In Search of Kill Zones: Music Streaming and the VC View
A Note to Readers
This research was submitted as part of a master's programme at the Department of Digital Humanities, King's College London during the 2020/21 academic year.
While it scored highly (80/100), and both my supervisor and the second marker suggested it was worthy of journal submission, it is important to note that it has not been peer reviewed. Rather than go through the often laborious journal review process, and in the spirit of open data, I decided to publish my work here.
I am keen to hear from others who are interested in the kill zone phenomenon and would encourage readers to get in touch with any feedback they might have on my work. You can contact me on Twitter, or via email. Hint: my name at gmail dot com.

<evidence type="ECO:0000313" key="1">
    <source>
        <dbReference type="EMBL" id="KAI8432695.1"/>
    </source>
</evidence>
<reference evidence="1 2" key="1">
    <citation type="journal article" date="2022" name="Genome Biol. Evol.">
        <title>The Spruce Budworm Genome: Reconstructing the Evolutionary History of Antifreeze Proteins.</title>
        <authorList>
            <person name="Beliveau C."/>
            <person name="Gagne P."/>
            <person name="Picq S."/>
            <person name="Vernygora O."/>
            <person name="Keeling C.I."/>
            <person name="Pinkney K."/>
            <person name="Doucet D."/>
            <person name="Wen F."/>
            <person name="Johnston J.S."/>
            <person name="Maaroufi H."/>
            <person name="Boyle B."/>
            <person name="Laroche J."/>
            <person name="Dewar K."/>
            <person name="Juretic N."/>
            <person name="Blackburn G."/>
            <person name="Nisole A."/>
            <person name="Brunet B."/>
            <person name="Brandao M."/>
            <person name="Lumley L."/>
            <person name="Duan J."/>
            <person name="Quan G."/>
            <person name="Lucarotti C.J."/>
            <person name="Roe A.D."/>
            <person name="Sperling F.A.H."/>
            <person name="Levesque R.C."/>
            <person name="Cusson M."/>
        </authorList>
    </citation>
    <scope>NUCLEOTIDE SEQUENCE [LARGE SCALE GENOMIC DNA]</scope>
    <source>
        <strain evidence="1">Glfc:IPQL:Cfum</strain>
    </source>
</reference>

This dissertation contributes to the existing literature on kill zones through the examination of venture investing into music and audio startups in North America and Europe following the entry of Amazon, Apple and Google into the market. In addition, it provides the only example of in-depth interviews (n=4) conducted with venture capitalists on the topic of the kill zone. Through analysis of Crunchbase the data reveals a 32.5% decrease in the number of early stage venture financing rounds into music and audio startups in North America and Europe despite sustained increases in investment in the wider venture financing sector. Through semi-structured interviewing it is also revealled how a venture capitalist’s attitude towards the acquisition of one of their portfolio companies will impact their view of the kill zone. This important distinction goes someway to explaining the otherwise inconclusive nature of the existing empirical research into kill zones.